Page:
New SHRM Report Shows That Toxic Workplace Cultures Costs Organizations Billions
October 4, 2019
By Heather Nezich, courtesty SBAM Approved Partner ASE
One in five Americans have left a job in the past five years due to bad company culture. The cost of that turnover is an estimated $223 billion, according to a new SHRM report on workplace culture.
The report, The High Cost of a Toxic Workplace Culture, surveyed American workers to explore the impact of workplace culture on both the well-being of workers and the bottom line of businesses. It found toxic culture costs companies a fortune in turnover and absenteeism; highlighted common indicators of bad workplace cultures, such as discrimination and harassment; and underscored the alarming impacts on employees.
“Billions of wasted dollars. Millions of miserable people. It’s not a warzone—it’s the state of the American workplace,” said SHRM president and CEO Johnny C. Taylor, Jr., SHRM-SCP. “Toxicity itself isn’t new. But now that we know the high costs and how managers can make workplaces better, there’s no excuse for inaction.”
The research also uncovered a skills gap at the management level. SHRM found employees hold managers—more than leadership or HR—most responsible for culture. They also say their managers often lack the soft skills needed to effectively listen, communicate, and ultimately lead.
Key findings of the report include:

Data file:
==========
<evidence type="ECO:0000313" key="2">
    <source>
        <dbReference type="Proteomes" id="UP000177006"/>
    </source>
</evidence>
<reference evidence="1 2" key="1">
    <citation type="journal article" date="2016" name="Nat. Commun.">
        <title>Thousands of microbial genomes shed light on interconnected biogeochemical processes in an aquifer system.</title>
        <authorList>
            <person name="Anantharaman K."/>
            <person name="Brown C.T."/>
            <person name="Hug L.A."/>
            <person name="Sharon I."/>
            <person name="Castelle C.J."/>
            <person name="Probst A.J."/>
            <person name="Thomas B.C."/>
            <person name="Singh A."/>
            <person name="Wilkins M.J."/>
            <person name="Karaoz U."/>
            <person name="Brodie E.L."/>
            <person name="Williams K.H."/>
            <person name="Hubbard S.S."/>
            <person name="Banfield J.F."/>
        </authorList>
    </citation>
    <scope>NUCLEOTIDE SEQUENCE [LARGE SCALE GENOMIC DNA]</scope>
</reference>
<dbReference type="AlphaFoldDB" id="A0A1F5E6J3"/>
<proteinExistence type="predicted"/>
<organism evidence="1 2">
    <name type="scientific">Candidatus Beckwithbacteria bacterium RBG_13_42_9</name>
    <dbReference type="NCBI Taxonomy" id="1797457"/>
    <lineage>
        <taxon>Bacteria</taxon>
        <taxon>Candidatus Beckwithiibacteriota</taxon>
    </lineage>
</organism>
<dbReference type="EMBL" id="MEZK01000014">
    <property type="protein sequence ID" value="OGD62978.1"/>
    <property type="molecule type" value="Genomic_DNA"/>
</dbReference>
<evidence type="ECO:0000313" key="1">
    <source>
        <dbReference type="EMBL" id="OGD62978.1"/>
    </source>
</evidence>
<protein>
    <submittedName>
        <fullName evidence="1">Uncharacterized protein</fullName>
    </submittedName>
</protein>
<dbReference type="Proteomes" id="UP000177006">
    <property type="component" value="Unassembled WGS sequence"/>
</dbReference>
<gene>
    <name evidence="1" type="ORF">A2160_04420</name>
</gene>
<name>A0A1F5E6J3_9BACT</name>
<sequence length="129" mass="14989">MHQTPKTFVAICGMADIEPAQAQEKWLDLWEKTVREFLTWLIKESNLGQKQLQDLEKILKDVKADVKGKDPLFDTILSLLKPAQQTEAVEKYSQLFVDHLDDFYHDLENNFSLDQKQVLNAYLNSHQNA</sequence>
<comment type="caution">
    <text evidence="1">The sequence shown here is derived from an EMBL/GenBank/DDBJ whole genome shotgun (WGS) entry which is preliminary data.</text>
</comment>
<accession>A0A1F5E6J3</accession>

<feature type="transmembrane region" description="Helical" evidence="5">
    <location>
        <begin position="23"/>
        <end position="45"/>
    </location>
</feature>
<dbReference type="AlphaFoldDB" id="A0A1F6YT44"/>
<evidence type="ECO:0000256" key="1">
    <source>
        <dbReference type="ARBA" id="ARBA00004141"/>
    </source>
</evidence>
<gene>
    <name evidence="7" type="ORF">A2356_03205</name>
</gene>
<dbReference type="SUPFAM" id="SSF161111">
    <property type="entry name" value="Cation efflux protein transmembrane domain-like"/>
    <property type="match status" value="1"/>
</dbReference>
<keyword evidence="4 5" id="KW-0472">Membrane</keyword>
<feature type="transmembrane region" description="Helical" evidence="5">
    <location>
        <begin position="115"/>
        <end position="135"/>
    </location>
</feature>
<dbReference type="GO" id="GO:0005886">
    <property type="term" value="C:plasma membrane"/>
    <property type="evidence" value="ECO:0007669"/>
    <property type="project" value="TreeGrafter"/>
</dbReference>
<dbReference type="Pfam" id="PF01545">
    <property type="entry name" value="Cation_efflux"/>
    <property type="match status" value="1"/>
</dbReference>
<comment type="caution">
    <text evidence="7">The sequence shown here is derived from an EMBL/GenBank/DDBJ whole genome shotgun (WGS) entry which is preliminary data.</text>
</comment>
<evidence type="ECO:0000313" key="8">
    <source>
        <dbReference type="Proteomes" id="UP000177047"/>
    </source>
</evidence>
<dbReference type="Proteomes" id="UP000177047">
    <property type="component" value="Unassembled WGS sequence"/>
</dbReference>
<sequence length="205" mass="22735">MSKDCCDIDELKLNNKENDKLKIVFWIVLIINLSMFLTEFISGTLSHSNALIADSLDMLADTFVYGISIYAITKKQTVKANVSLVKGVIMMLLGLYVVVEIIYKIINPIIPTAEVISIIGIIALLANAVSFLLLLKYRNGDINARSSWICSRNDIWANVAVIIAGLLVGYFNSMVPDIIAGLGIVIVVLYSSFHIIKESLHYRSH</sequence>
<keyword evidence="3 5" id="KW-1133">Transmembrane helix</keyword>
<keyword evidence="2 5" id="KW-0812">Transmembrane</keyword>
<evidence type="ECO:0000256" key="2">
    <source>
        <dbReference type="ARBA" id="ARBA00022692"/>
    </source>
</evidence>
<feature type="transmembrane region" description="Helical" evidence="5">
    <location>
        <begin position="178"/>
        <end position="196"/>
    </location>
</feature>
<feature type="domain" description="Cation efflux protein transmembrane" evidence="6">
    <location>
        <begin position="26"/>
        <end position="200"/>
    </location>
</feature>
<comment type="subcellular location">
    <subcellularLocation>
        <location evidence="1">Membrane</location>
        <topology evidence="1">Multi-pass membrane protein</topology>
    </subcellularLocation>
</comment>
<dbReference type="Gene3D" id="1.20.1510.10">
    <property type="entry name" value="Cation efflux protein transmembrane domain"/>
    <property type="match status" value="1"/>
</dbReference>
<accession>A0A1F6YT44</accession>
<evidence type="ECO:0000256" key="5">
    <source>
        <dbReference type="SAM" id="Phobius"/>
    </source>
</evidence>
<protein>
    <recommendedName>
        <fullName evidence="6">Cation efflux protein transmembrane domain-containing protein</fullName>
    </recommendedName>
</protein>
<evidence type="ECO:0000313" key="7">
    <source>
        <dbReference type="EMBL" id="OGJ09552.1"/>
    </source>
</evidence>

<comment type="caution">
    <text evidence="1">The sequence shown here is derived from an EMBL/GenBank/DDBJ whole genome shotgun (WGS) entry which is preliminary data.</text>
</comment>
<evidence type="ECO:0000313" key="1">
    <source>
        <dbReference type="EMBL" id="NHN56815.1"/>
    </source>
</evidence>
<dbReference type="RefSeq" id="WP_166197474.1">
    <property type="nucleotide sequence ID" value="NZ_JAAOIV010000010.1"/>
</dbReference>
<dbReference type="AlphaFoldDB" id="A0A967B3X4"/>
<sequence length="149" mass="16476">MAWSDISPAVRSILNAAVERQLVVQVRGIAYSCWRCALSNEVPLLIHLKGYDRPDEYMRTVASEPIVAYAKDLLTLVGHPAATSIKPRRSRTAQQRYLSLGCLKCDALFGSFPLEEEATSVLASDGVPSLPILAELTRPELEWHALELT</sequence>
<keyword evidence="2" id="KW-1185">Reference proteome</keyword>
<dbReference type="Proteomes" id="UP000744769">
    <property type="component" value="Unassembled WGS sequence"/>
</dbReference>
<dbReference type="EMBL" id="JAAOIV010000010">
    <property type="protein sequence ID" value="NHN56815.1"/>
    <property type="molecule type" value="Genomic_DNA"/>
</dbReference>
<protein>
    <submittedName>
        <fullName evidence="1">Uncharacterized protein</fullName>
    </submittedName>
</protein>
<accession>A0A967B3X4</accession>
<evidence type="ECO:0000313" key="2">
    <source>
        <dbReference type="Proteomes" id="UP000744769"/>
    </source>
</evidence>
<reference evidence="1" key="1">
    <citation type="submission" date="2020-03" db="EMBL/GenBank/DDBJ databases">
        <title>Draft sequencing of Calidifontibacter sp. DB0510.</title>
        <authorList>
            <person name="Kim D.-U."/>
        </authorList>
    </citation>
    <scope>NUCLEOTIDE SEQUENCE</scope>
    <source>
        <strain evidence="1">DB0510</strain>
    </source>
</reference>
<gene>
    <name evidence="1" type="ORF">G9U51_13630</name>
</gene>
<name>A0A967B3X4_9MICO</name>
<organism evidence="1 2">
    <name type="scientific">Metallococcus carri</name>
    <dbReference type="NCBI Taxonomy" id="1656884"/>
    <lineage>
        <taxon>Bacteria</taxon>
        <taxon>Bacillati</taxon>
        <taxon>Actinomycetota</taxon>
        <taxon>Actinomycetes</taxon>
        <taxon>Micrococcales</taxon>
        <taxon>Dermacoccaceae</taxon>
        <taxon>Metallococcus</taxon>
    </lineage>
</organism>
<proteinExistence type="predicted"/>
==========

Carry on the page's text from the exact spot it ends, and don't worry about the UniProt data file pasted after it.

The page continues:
- Nearly half of employees (49%) have thought about leaving their current organization, while nearly one in five have left a job due to culture in the past five years.
- Turnover due to culture may have cost organizations as much as $223 billion over the past five years.
- 76% of Americans say their manager sets the culture.
- 26% say they dread going into work.
- 25% don’t feel safe voicing their opinion at work.
- 25% don’t feel respected and valued at work.
- 33% say their manager doesn’t know how to lead.
In addition to this workplace culture report, SHRM also released its 2019 Workplace Fulfillment Index, which revealed that 56% of workers feel less than fulfilled at work. It also explored which factors contributed most to fulfillment, and found workers ranked cultural factors, such as meaningful work and flexibility, as more fulfilling than factors such as commute times or professional development.
According to Employee Benefit News it costs employers 33% of a worker’s annual salary to replace them. In addition, there are also the indirect costs of training a new employee, productivity loss, and knowledge loss. It’s important for organizations to maintain a positive culture. The resulting improvement in retention could save organizations millions of dollars.